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Silent Sea and Korean Shows That Paint a Dystopian Earth

in K-Drama Insights

The recently aired Silent Sea has rekindled a wave of craving for Korean dramas and movies that depicted dystopian futures for mankind, from catastrophic causes of all shapes and sizes.

That's what we will like to cover here — Korean dramas and movies that paint a dark, dystopian Earth in the near future. In fact, we may even cast the net a little broader and include international dramas or films directed by any South Korean director.

Before further dystopia sets in, let us begin :).

1. Silent Sea (2021) — Dystopia of Desertification and Drought

Silent Sea is set in the near future where climate change has caused the world's oceans, rivers and lakes to dry up, leading to severe desertification throughout the world. Nations raced across space to search for sources of water, minerals and new inhabitable environments on other planets and moons.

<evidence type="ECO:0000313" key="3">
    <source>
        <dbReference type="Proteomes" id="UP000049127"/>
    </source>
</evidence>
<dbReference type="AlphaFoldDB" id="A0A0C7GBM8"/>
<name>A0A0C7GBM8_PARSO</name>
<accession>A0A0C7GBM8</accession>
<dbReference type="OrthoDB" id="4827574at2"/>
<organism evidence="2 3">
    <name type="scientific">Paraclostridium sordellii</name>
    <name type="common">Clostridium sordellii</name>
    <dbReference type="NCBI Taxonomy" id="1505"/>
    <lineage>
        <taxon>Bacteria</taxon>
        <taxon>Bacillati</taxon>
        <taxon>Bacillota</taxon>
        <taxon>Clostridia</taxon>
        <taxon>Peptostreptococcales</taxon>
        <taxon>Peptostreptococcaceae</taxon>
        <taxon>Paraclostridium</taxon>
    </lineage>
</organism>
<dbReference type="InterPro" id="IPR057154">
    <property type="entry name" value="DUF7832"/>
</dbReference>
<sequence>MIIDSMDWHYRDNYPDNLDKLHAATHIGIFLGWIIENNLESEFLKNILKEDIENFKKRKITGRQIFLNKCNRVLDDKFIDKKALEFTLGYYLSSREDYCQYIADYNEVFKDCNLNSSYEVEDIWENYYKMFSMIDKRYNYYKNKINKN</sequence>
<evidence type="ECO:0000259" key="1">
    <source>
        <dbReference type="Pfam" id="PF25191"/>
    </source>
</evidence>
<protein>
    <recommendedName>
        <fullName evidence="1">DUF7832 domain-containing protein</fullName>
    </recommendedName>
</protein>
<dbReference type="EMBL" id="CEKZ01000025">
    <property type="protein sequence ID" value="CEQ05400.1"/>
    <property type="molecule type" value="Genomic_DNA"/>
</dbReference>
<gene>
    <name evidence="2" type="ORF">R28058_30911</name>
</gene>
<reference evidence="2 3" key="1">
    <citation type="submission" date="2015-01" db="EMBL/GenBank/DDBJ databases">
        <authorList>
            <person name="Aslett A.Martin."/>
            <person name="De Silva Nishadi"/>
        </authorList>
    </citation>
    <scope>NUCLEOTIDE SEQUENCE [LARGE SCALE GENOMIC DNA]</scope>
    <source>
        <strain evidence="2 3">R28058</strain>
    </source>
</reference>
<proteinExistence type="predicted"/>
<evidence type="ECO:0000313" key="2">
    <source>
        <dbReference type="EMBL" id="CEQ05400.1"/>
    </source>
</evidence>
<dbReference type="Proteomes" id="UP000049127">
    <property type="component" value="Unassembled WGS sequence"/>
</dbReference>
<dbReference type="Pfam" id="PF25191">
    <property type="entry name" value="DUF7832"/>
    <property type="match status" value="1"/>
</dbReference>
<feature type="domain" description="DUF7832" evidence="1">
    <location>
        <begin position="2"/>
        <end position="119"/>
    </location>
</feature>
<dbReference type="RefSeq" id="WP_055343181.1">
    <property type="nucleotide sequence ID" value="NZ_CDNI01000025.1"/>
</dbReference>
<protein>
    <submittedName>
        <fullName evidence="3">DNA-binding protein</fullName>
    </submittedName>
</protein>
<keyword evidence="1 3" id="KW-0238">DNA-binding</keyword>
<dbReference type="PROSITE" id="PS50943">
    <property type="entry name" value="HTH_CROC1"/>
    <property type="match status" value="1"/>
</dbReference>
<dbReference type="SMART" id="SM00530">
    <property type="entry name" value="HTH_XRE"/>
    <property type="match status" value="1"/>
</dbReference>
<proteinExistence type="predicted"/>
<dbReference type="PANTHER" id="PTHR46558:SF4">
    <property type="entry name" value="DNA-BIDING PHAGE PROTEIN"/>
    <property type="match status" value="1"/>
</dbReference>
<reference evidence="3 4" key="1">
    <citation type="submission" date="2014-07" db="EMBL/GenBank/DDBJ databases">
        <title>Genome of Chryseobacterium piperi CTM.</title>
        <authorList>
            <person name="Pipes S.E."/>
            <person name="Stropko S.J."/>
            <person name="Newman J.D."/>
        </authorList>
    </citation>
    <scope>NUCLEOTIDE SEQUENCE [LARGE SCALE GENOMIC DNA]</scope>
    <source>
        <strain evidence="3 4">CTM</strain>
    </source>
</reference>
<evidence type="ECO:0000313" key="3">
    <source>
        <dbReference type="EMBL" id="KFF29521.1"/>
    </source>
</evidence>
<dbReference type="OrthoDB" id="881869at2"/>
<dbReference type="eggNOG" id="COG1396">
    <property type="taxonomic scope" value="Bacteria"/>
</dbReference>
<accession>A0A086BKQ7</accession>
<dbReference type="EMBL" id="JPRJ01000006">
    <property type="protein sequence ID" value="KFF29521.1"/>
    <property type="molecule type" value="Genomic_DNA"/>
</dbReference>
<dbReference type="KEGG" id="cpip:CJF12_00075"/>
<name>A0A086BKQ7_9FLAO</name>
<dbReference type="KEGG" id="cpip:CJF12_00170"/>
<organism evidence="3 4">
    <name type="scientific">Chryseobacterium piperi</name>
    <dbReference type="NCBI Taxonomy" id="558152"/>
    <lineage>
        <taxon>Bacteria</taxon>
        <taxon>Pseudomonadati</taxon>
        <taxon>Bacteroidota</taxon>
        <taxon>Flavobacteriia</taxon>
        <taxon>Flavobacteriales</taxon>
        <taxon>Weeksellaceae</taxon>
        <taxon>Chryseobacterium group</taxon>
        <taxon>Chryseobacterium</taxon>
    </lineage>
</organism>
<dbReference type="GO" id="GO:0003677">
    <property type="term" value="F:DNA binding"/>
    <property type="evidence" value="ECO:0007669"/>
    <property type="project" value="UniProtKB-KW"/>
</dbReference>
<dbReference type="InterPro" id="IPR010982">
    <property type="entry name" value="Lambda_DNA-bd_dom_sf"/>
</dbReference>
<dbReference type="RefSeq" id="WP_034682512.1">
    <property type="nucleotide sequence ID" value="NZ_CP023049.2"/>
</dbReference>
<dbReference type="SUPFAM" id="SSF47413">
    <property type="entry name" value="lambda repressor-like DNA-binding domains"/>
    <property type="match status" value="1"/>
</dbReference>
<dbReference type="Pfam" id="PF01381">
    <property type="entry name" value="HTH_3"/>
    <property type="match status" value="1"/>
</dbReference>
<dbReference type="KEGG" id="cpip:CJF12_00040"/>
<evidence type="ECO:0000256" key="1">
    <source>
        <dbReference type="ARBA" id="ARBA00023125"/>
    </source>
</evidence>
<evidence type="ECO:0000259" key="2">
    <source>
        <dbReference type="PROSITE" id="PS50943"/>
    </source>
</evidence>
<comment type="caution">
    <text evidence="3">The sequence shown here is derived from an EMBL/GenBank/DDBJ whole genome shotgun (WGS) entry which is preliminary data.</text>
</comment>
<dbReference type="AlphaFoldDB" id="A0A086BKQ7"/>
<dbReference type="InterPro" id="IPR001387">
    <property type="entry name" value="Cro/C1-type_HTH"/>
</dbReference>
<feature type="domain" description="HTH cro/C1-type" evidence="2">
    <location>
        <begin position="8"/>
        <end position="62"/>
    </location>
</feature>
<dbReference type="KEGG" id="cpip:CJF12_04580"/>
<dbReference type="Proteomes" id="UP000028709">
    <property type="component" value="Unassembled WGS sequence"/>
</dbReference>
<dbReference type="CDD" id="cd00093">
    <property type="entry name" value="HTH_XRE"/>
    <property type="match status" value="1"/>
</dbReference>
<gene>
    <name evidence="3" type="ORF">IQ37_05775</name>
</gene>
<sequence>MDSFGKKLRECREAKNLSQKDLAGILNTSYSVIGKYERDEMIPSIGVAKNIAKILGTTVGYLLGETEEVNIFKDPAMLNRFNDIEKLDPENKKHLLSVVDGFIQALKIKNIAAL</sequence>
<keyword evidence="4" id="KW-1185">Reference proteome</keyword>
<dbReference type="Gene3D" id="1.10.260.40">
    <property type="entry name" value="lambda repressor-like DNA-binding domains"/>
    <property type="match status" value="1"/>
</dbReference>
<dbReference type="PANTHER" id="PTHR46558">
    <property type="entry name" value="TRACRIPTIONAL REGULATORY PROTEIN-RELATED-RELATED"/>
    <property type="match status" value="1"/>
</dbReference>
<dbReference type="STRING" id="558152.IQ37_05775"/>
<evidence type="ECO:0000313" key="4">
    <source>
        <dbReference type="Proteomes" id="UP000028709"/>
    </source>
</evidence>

The Republic of Korea’s Space and Aeronautics Division (SAA) set course for the moon, setting up the Balhae Lunar Research Station on the moon. Unfortunately, a mysterious incident led to the unexplained deaths of the entire crew of 117 at the lunar station.

Exciting behind-the-scenes of the Silent Sea production

Five years later, an expedition team, led by Captain Han Yunjae (acted by Gong Yoo), was formed to recover the research samples from the abandoned Balhae Lunar Research Station. One of the team members, Dr. Song Jian (acted by Bae Doona), was an astrobiologist and the younger sister of the previous head of research at the research station, Song Won-kyung, who perished in the mysterious incident five years earlier.

The expedition team made a surprising (and shocking) discovery of the presence of water on the moon. But alas, it turned out that the lunar water was also the cause of the deaths of the entire station crew five years ago. Silent Sea is also the first South Korea drama production that is set in space.